In the following excerpt from ‘Nathan Burgoine’s short story “Struck,” his character Chris, an assistant manager at a mall bookstore, has no idea that a stranger’s predictions and increasing hostility from a bad manager could possibly culminate in a whole new life for him–one that might even include romance.
“I’m going to fix your life!”
Chris balanced a dozen copies of the latest teen hardcover in his left arm. The customer who’d spoken had just walked by his boss Laurali, who was at the cash registers leafing through a magazine. Why customers avoided obviously free staff to ask questions of the employee with his hands full was one of the mysteries of working at Book It.
“Is that the title?” Chris asked.
“I’m going to fix your life,” Chris repeated. The books were getting heavier by the moment. It was probably all the angst.
“No,” the customer said. “I am.”
“Pardon?” Chris tried not to stare at him.
The customer was trim, blond and had eyes an impossible shade of blue—Chris could see the contacts. He was tanned and sporting a skintight blue shirt the precise shade of his contacts, as well as a deep frown.
“Oh!” the customer said. “You think I’m looking for a book!” He laughed, as if he’d just gotten the joke.
This is a bookstore, Chris wanted to say. Instead, aware that Laurali was now looking at him—Chris could feel her “disappointed” stare burning a hole in the back of his head—he said, “How may I help you?”
“No, no,” the blond repeated, chuckling now. His teeth were so bleached they dazzled. “I’m here to help you, uh…” His eyes glanced down to Chris’s name tag. “Chris.”
Was he being scouted? For a brief instant, Chris allowed himself the fantasy. This blond was going to swoop in, hire him to be the manager at a beautiful gallery somewhere incredibly warm all year round—it would have to be, given the blond’s tan—and…and…uh. Maybe a beach?
Oh my god. I’ve lost the ability even to fantasize about a better life.
“Okay,” Chris said, coming back to reality. More likely the blond was about to offer him a personal connection to Jesus Christ. If Jesus Christ would take the damned teen books out of his arms, Chris would consider it.
“I’m Lightning Todd.”
“Okay,” Chris said, wary. Maybe this was a joke? Lightning Todd? Oh god. He’s a stripogram. I’m going to get fired.
Lightning Todd frowned again. “Don’t you know who I am?”
“Lightning Todd?” Chris said gamely. The back of his head had to be smoking by now. He could hear Laurali sighing theatrically at the cash desk.
The blond nodded. “The one and only. So, here’s the thing. I’ve tuned in on you, which, as you know, is totally awesome.”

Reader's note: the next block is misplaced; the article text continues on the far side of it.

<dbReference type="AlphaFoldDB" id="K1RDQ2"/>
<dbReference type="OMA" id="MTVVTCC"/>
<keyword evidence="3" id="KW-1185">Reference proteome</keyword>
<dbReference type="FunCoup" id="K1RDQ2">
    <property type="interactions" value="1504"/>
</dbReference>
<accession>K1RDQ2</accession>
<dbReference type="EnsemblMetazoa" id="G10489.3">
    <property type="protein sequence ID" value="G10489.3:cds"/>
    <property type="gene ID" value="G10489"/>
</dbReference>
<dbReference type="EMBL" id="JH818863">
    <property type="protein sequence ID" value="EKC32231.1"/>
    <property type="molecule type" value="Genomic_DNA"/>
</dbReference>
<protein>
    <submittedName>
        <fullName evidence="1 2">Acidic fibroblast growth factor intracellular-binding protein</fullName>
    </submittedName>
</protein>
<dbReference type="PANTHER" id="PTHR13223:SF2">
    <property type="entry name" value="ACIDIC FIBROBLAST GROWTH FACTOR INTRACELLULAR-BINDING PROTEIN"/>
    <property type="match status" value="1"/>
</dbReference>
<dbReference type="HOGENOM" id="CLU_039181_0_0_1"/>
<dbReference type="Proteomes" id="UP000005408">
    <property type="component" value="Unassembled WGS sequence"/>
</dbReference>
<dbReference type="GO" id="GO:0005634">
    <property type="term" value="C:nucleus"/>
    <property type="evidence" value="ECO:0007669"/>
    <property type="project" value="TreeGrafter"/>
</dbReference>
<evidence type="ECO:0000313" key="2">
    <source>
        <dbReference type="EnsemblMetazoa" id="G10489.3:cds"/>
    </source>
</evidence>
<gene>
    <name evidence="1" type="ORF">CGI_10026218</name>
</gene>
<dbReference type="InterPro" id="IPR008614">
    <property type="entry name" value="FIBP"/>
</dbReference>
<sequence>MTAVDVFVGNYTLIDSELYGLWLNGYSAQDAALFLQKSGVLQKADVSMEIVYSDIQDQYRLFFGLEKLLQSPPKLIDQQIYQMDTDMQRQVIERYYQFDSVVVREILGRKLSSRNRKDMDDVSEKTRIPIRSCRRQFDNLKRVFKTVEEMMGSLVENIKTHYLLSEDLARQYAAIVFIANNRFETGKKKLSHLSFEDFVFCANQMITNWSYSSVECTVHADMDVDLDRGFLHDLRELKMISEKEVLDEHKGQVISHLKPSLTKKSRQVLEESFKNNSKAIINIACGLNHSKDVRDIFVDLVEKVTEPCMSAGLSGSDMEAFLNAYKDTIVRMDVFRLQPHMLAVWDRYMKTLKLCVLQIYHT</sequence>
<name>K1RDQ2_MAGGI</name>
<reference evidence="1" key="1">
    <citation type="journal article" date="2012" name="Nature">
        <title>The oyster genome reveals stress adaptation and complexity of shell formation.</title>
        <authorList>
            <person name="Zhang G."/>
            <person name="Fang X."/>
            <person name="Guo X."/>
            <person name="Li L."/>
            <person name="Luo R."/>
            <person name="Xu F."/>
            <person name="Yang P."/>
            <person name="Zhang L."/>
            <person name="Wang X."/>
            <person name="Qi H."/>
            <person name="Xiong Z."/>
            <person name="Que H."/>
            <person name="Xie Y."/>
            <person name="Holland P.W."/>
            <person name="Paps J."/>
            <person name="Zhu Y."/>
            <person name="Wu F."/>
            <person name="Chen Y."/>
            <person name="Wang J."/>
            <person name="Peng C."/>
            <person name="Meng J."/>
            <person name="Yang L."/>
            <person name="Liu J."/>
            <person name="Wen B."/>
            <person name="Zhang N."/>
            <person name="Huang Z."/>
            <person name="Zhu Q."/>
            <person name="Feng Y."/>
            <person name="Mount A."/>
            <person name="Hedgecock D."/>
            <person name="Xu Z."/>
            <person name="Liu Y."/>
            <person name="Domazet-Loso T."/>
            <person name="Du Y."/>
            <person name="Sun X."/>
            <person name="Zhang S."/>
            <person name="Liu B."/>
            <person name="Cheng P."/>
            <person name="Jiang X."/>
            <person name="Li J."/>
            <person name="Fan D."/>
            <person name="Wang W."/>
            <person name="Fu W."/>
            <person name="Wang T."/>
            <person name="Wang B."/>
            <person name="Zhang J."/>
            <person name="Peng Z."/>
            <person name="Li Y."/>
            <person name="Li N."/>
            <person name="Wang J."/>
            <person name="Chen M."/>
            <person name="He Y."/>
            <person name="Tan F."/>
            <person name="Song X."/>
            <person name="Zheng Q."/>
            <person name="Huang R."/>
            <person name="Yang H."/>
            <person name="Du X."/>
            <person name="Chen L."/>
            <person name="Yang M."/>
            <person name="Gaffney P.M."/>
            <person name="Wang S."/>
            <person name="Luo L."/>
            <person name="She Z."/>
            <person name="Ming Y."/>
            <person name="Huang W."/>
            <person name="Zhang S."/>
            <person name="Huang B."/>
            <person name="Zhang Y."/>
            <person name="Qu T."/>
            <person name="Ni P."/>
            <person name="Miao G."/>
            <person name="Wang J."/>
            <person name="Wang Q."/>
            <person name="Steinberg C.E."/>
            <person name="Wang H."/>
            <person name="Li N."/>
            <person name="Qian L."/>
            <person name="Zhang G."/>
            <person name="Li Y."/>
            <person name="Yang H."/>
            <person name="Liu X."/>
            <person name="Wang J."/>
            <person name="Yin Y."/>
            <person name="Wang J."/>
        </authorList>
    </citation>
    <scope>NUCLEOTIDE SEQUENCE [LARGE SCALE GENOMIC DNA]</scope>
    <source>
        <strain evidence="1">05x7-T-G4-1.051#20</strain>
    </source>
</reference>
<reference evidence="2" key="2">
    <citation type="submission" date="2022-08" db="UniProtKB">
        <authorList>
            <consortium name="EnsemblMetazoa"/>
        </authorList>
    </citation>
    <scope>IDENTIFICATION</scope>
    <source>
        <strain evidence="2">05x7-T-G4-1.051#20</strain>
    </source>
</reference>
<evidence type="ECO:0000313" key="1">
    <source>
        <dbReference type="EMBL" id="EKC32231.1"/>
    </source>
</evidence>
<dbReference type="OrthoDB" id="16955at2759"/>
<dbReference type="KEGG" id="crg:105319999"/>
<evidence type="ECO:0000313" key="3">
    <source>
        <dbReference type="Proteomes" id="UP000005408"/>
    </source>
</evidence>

“Totally.” Chris shifted the books from his left arm to his right. Tolstoy didn’t weigh this much. Shouldn’t classics weigh more than teenaged hormones? “Listen, I’m really flattered, but I’m at work right now.” He offered his best smile.
“What?” Lightning Todd frowned again. It didn’t seem to take much to confuse him. “Oh!” His eyes widened. “Oh my god, no! I’m not hitting on you. You’re old!”
Chris’s teeth clenched. “I’m thirty-six.”
“Really?” Lightning Todd peered at him. “I wouldn’t have said more than thirty-two. Well done.”
“Thank you.” Chris felt his face reddening. “Listen, I need to get these dealt with.” He lifted the hardcovers slightly. “So if there’s nothing I can help you with…”
Lightning Todd shook his head. “You’re not open to it right now. But listen, after the coffee issue and the zipper thing, I’ll come back, and we’ll chat again, okay,” Lightning Todd paused and glanced again at Chris’s nametag, “Chris?”
“Sure.” The coffee issue and the zipper thing?
Lightning Todd nodded and walked past him. Chris could have sworn he heard the blond mutter “Thirty-six!” under his breath with something like disgust. When Chris got to the cash registers, Laurali was scowling at him.
“Friend of yours?” she asked. Chris reminded himself that she was only a temporary problem. Laurali was covering Tracey’s maternity leave. Tracey was the greatest boss Chris had ever had. Laurali, Chris was sure, had been sent by his own personal devil to make his life as miserable as possible. She had the worst sense of “business casual” Chris had ever encountered—today her blouse was leopard print—and she wore faux glasses that didn’t have a prescription because—her words—“people equate glasses with management.”
“No,” Chris said, putting down the books. His arms felt light and rubbery. “Customer.”
“He couldn’t have been a customer,” Laurali said. Her voice was singsong upbeat. That meant trouble.
“He wasn’t a friend,” Chris repeated. Laurali hated it when the staff had friends drop by. Unless they were hers.
“But if he was a customer, you didn’t convert him from a browser to a buyer.” Laurali looked over her glasses—and down her nose—at him. She held up a finger. “Remember the mantra: Conversion is King! You may be only an assistant manager, but if you don’t model the behavior, how will the rest of the staff buy into it?”
“We’re the only two people on shift.” And you’ve been reading that gossip magazine all morning.
Laurali shook her head. “This is the attitude problem I was talking about at our last rap session.”
“I need to put these on the display,” Chris responded before he said something else that he’d regret.
He grabbed the books and turned sharply, slamming into the customer who’d appeared with ninja stealth behind him. The coffee the woman was carrying went all down Chris’s front, covering his vest, shirt and half the hardcovers.
“I’m so sorry,” Laurali said. She sounded positively cheerful. “He’s such a klutz.”